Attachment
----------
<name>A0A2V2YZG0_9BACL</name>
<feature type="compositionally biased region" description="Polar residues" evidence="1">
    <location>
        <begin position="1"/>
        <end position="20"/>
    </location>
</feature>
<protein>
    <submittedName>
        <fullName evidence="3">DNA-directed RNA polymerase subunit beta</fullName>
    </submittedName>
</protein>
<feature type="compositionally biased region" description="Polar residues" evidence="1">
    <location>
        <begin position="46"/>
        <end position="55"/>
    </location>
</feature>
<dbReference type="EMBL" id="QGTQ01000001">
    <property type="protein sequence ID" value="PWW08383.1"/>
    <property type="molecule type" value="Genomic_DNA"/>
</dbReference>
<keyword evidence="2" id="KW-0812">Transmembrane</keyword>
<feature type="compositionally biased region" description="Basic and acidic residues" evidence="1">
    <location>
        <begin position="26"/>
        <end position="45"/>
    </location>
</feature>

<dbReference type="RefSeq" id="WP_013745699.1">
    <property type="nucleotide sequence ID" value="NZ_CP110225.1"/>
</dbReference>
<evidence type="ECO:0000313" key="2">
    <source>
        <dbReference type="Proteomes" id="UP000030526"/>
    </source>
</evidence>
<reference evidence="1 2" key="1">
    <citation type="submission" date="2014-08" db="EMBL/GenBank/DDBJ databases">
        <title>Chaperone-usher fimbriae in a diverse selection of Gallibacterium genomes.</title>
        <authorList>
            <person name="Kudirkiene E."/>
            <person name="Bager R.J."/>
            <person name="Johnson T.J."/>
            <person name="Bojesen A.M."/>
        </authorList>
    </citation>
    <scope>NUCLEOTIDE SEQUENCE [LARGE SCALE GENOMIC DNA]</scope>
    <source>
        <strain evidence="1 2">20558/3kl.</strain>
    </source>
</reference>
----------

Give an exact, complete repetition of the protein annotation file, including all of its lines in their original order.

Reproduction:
<name>A0A2V2YZG0_9BACL</name>
<feature type="compositionally biased region" description="Polar residues" evidence="1">
    <location>
        <begin position="1"/>
        <end position="20"/>
    </location>
</feature>
<protein>
    <submittedName>
        <fullName evidence="3">DNA-directed RNA polymerase subunit beta</fullName>
    </submittedName>
</protein>
<feature type="compositionally biased region" description="Polar residues" evidence="1">
    <location>
        <begin position="46"/>
        <end position="55"/>
    </location>
</feature>
<dbReference type="EMBL" id="QGTQ01000001">
    <property type="protein sequence ID" value="PWW08383.1"/>
    <property type="molecule type" value="Genomic_DNA"/>
</dbReference>
<keyword evidence="2" id="KW-0812">Transmembrane</keyword>
<feature type="compositionally biased region" description="Basic and acidic residues" evidence="1">
    <location>
        <begin position="26"/>
        <end position="45"/>
    </location>
</feature>

<dbReference type="RefSeq" id="WP_013745699.1">
    <property type="nucleotide sequence ID" value="NZ_CP110225.1"/>
</dbReference>
<evidence type="ECO:0000313" key="2">
    <source>
        <dbReference type="Proteomes" id="UP000030526"/>
    </source>
</evidence>
<reference evidence="1 2" key="1">
    <citation type="submission" date="2014-08" db="EMBL/GenBank/DDBJ databases">
        <title>Chaperone-usher fimbriae in a diverse selection of Gallibacterium genomes.</title>
        <authorList>
            <person name="Kudirkiene E."/>
            <person name="Bager R.J."/>
            <person name="Johnson T.J."/>
            <person name="Bojesen A.M."/>
        </authorList>
    </citation>
    <scope>NUCLEOTIDE SEQUENCE [LARGE SCALE GENOMIC DNA]</scope>
    <source>
        <strain evidence="1 2">20558/3kl.</strain>
    </source>
</reference>